II. [Justices may bind the accusers to appear, by recognisance in the sum of five pounds.]

III. [Process of outlawry shall be awarded against the persons indicted. Justices of peace may determine the offences, and bail persons indicted.]

IV. Provided always, and be it enacted, that the said justices of peace, or three of them at the least, at their quarter sessions, where any offender or offenders shall be or stand indicted of any of the contempts or offences abovesaid, shall direct and award, one writ in the king's name to the bishop of the diocese, where the said offence or offences be supposed to be committed or done, willing and requiring the said bishop to be in his own person or by his chancellor, or other his sufficient deputy learned, at the quarter-sessions in the said county to be holden, when and where the said offender shall be arraigned and tried, appointing to them in the said writ, the day and place of the said arraignment; which writ shall be of this form: Rex, &c. Episcopo L. salutem, Præcipimus tibi quod tu, Cancel larius tuus, vel alius deputat, tuus sufficienter eruditus, sitis cum Justic. nostris ad pacem in com. nostro B. conservand. assignat. apud D. tali die, ad sessionem nostram, adtunc et ibm. tenend. ad dand. consilium et advisament eisdem Justiciariis nostris ad pacem, super arranament. et deliberationem offendent, contra form. Statuti concernen. sacrosanct. Sacramentum Altaris.

V. Provided always, and be it enacted by the authority aforesaid, that no person or persons shall be indicted of any within three of the contempts or offences abovesaid, but only of such contempts or offences as shall be done or perpetrated within three months next after the said offence or offences so committed or done.

after the offence.

The defend.

his inno

VI. And be it further enacted by the authority aforesaid, ant may try that in all trials, of any such offenders before the said jus tices, as is aforesaid, the person or persons being complained on and arraigned, shall be admitted to purge or try his or their innocency, by as many or more witnesses in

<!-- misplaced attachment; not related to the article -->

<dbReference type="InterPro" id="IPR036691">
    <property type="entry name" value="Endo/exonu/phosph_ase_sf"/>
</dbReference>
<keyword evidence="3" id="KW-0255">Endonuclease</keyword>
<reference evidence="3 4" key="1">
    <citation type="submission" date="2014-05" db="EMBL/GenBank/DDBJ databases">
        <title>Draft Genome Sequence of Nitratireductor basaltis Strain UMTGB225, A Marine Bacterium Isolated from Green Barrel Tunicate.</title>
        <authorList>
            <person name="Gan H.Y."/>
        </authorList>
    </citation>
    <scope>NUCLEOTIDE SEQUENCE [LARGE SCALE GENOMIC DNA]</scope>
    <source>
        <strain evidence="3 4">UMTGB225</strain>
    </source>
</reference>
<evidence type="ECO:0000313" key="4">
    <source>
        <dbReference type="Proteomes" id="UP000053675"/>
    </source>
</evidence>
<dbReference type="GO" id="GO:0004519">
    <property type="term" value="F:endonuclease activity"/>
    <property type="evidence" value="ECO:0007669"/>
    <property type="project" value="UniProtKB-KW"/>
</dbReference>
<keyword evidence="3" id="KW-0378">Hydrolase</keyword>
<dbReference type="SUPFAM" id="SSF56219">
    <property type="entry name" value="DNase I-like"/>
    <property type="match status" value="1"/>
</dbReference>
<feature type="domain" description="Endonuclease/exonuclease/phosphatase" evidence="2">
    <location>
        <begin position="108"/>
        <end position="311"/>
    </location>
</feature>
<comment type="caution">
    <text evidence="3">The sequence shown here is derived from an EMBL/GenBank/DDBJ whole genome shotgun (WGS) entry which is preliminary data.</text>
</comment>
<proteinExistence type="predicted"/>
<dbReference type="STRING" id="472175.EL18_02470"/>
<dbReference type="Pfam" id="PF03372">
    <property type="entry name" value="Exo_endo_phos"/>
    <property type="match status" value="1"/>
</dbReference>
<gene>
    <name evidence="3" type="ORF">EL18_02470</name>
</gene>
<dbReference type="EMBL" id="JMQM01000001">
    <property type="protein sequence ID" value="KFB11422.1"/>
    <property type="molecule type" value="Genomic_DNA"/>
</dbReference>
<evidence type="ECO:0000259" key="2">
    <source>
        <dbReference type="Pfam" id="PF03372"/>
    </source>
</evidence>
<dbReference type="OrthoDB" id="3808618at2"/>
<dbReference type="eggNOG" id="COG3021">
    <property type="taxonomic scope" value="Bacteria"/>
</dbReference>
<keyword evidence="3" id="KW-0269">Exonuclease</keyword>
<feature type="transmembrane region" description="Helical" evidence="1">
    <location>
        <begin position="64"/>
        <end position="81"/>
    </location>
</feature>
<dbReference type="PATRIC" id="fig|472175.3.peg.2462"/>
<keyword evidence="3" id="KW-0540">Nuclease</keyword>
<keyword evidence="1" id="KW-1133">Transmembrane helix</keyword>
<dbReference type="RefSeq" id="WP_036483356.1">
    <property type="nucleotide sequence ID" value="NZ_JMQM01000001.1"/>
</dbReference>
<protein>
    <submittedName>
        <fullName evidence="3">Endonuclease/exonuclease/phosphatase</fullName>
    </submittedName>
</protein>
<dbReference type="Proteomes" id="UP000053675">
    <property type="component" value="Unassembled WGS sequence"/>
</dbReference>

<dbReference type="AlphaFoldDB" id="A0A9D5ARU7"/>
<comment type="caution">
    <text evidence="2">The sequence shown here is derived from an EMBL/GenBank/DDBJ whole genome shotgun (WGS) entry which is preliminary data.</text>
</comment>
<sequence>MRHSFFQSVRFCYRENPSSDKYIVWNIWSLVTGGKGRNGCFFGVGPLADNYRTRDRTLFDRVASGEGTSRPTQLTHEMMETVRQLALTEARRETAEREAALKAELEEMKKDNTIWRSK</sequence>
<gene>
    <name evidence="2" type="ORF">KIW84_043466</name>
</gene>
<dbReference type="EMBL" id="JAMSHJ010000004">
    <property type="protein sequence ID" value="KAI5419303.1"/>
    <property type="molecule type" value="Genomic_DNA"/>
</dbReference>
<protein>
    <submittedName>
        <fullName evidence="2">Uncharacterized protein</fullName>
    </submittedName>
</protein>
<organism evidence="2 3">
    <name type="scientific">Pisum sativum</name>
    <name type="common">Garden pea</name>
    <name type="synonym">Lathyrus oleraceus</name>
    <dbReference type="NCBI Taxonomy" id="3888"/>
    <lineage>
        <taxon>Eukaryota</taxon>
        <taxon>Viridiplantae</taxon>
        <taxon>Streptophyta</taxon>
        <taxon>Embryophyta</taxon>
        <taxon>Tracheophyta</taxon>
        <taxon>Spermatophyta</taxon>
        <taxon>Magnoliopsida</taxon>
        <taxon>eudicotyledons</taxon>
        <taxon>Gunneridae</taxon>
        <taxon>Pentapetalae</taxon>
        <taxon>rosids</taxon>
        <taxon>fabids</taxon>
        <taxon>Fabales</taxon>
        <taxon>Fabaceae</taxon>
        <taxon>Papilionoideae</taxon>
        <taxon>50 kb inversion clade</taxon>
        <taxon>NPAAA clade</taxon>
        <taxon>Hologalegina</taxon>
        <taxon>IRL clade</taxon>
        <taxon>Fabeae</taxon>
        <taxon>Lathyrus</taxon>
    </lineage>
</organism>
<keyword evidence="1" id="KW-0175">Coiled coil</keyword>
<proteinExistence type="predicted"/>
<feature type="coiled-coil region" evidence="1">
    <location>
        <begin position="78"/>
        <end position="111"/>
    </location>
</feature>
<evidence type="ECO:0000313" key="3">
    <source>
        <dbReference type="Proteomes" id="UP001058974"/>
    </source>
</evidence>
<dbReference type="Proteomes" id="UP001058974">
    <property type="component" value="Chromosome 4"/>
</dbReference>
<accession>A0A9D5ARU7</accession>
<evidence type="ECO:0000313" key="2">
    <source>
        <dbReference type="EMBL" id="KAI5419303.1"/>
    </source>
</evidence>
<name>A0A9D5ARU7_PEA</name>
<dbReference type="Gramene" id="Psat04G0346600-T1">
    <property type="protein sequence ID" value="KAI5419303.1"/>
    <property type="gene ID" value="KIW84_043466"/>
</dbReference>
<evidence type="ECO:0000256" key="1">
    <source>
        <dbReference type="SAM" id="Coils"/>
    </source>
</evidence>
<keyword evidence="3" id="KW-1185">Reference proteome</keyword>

cency by witnesses.

number, and of as good honesty and credence, as the witnesses be which deposed against him or them, or any of them.

1 Eliz. c. 2.

I. Where, at the death of our late sovereign lord, King Edward the Sixth, there remained one uniform order of common service and prayer, and of the administration of sacraments, rites, and ceremonies in the church of England, which was set forth in one book, intituled, "The Book of Common Prayer, and Administration of Sacraments, and other Rites and Ceremonies in the Church of England;" authorized by act of parliament, holden in the fifth and sixth years of our said late sovereign lord, King Edward the Sixth, intituled, "An Act for the Uniformity of Common Prayer, and Administration of the Sacraments;" the which was repealed and taken away by act of parliament in the first year of the reign of our late sovereign lady, Queen Mary, to the great decay of the due honour of God, and discomfort to the professors of the truth of Christ's religion :

II. [Repeals the statute of Mary concerning the Book of Common Prayer, and confirms the said book.]

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of common


IV. And that, if any manner of parson, vicar, or other whatsoever minister, that ought or should sing or say Common Prayer, mentioned in the said book, or minister the sacraments, from and after the feast of the nativity of St. John Baptist next coming The penalty shall preach, declare, or speak any thing in the derogation for deprav or depraving of the said book, or any thing therein contained, ing the book or of any part thereof, and shall be thereof lawfully convicted, according to the laws of this realm, by verdict of twelve men, or by his own confession, or by the notorious evidence of the fact, shall lose and forfeit to the queen's highness, her heirs, and successors, for his first offence, the profit of all his spiritual benefices or promotions, coming or arising in one whole year next after his conviction; and also that the person so convicted shall, for the same offence, suffer imprisonment for the space of six months, without bail or mainprise.

cond of


V. And if any such person once convict of any offence The penalty concerning the premises, shall after his first conviction for the seeftsoons offend, and be thereof in form aforesaid lawfully convict, that then the same person shall for his second offence suffer imprisonment by the space of one whole year, and also shall therefore be deprived, ipso facto, of all his spiritual promotions, and that it shall be lawful to all patrons or donors, of all and singular the same spiritual promotions or of any of them, to present or collate to the same, as though the person or persons so offending were dead.